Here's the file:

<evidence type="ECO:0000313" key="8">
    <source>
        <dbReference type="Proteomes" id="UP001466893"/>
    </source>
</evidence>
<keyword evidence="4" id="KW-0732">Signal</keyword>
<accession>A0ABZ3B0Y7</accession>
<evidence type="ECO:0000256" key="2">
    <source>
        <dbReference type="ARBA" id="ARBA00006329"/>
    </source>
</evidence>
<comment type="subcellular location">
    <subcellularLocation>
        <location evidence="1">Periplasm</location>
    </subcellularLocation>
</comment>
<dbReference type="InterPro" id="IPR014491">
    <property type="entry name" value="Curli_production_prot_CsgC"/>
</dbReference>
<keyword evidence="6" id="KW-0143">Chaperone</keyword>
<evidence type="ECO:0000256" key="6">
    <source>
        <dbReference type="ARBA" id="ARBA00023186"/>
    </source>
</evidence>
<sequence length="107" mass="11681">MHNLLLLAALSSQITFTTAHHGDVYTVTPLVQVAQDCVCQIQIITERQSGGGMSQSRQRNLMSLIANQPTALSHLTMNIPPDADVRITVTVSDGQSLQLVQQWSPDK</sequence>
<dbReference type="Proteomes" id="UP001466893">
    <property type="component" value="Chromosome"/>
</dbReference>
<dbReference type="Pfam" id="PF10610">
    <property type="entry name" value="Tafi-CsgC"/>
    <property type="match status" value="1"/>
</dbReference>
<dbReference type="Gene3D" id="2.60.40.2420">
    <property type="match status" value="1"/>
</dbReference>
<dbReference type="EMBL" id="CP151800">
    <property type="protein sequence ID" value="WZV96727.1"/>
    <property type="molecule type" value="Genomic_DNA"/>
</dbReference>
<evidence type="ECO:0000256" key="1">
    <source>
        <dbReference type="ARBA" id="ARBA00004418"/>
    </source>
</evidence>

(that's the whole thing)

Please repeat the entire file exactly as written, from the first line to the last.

<evidence type="ECO:0000313" key="8">
    <source>
        <dbReference type="Proteomes" id="UP001466893"/>
    </source>
</evidence>
<keyword evidence="4" id="KW-0732">Signal</keyword>
<accession>A0ABZ3B0Y7</accession>
<evidence type="ECO:0000256" key="2">
    <source>
        <dbReference type="ARBA" id="ARBA00006329"/>
    </source>
</evidence>
<comment type="subcellular location">
    <subcellularLocation>
        <location evidence="1">Periplasm</location>
    </subcellularLocation>
</comment>
<dbReference type="InterPro" id="IPR014491">
    <property type="entry name" value="Curli_production_prot_CsgC"/>
</dbReference>
<keyword evidence="6" id="KW-0143">Chaperone</keyword>
<evidence type="ECO:0000256" key="6">
    <source>
        <dbReference type="ARBA" id="ARBA00023186"/>
    </source>
</evidence>
<sequence length="107" mass="11681">MHNLLLLAALSSQITFTTAHHGDVYTVTPLVQVAQDCVCQIQIITERQSGGGMSQSRQRNLMSLIANQPTALSHLTMNIPPDADVRITVTVSDGQSLQLVQQWSPDK</sequence>
<dbReference type="Proteomes" id="UP001466893">
    <property type="component" value="Chromosome"/>
</dbReference>
<dbReference type="Pfam" id="PF10610">
    <property type="entry name" value="Tafi-CsgC"/>
    <property type="match status" value="1"/>
</dbReference>
<dbReference type="Gene3D" id="2.60.40.2420">
    <property type="match status" value="1"/>
</dbReference>
<dbReference type="EMBL" id="CP151800">
    <property type="protein sequence ID" value="WZV96727.1"/>
    <property type="molecule type" value="Genomic_DNA"/>
</dbReference>
<evidence type="ECO:0000256" key="1">
    <source>
        <dbReference type="ARBA" id="ARBA00004418"/>
    </source>
</evidence>